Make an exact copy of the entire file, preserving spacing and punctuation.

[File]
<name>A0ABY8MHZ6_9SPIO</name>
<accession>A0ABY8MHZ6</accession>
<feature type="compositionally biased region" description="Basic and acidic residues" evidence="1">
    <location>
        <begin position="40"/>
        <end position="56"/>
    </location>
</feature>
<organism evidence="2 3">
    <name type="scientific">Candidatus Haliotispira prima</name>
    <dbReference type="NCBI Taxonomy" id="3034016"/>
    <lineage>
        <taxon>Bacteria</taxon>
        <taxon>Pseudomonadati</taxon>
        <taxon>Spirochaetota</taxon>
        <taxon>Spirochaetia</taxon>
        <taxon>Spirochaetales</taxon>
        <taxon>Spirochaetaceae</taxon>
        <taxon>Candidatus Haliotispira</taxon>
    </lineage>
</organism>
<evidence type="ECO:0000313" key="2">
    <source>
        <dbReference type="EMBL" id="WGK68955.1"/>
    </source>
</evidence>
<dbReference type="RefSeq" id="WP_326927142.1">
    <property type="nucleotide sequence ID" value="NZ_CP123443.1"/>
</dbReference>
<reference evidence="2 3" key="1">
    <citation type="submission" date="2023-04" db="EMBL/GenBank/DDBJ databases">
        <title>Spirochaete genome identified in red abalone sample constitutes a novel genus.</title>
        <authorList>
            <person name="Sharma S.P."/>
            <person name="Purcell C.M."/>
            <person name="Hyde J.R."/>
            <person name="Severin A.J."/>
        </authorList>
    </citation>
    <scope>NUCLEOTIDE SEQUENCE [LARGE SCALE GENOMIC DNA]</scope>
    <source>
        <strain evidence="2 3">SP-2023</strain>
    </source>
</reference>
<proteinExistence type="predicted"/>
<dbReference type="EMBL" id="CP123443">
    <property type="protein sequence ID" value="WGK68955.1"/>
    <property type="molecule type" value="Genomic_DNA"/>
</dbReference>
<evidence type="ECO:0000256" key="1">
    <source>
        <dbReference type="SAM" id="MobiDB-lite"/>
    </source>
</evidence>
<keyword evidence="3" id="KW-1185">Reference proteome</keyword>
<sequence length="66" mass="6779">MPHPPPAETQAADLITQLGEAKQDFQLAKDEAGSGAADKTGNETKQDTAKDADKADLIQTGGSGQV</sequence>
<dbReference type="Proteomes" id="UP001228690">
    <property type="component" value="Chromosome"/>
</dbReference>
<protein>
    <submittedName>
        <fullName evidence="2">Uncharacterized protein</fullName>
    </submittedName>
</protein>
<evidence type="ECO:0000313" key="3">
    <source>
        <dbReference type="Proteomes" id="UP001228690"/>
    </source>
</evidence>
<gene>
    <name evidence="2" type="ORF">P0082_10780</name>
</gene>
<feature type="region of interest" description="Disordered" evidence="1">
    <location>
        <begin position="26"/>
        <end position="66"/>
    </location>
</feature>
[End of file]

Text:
<name>A0ABY8MHZ6_9SPIO</name>
<accession>A0ABY8MHZ6</accession>
<feature type="compositionally biased region" description="Basic and acidic residues" evidence="1">
    <location>
        <begin position="40"/>
        <end position="56"/>
    </location>
</feature>
<organism evidence="2 3">
    <name type="scientific">Candidatus Haliotispira prima</name>
    <dbReference type="NCBI Taxonomy" id="3034016"/>
    <lineage>
        <taxon>Bacteria</taxon>
        <taxon>Pseudomonadati</taxon>
        <taxon>Spirochaetota</taxon>
        <taxon>Spirochaetia</taxon>
        <taxon>Spirochaetales</taxon>
        <taxon>Spirochaetaceae</taxon>
        <taxon>Candidatus Haliotispira</taxon>
    </lineage>
</organism>
<evidence type="ECO:0000313" key="2">
    <source>
        <dbReference type="EMBL" id="WGK68955.1"/>
    </source>
</evidence>
<dbReference type="RefSeq" id="WP_326927142.1">
    <property type="nucleotide sequence ID" value="NZ_CP123443.1"/>
</dbReference>
<reference evidence="2 3" key="1">
    <citation type="submission" date="2023-04" db="EMBL/GenBank/DDBJ databases">
        <title>Spirochaete genome identified in red abalone sample constitutes a novel genus.</title>
        <authorList>
            <person name="Sharma S.P."/>
            <person name="Purcell C.M."/>
            <person name="Hyde J.R."/>
            <person name="Severin A.J."/>
        </authorList>
    </citation>
    <scope>NUCLEOTIDE SEQUENCE [LARGE SCALE GENOMIC DNA]</scope>
    <source>
        <strain evidence="2 3">SP-2023</strain>
    </source>
</reference>
<proteinExistence type="predicted"/>
<dbReference type="EMBL" id="CP123443">
    <property type="protein sequence ID" value="WGK68955.1"/>
    <property type="molecule type" value="Genomic_DNA"/>
</dbReference>
<evidence type="ECO:0000256" key="1">
    <source>
        <dbReference type="SAM" id="MobiDB-lite"/>
    </source>
</evidence>
<keyword evidence="3" id="KW-1185">Reference proteome</keyword>
<sequence length="66" mass="6779">MPHPPPAETQAADLITQLGEAKQDFQLAKDEAGSGAADKTGNETKQDTAKDADKADLIQTGGSGQV</sequence>
<dbReference type="Proteomes" id="UP001228690">
    <property type="component" value="Chromosome"/>
</dbReference>
<protein>
    <submittedName>
        <fullName evidence="2">Uncharacterized protein</fullName>
    </submittedName>
</protein>
<evidence type="ECO:0000313" key="3">
    <source>
        <dbReference type="Proteomes" id="UP001228690"/>
    </source>
</evidence>
<gene>
    <name evidence="2" type="ORF">P0082_10780</name>
</gene>
<feature type="region of interest" description="Disordered" evidence="1">
    <location>
        <begin position="26"/>
        <end position="66"/>
    </location>
</feature>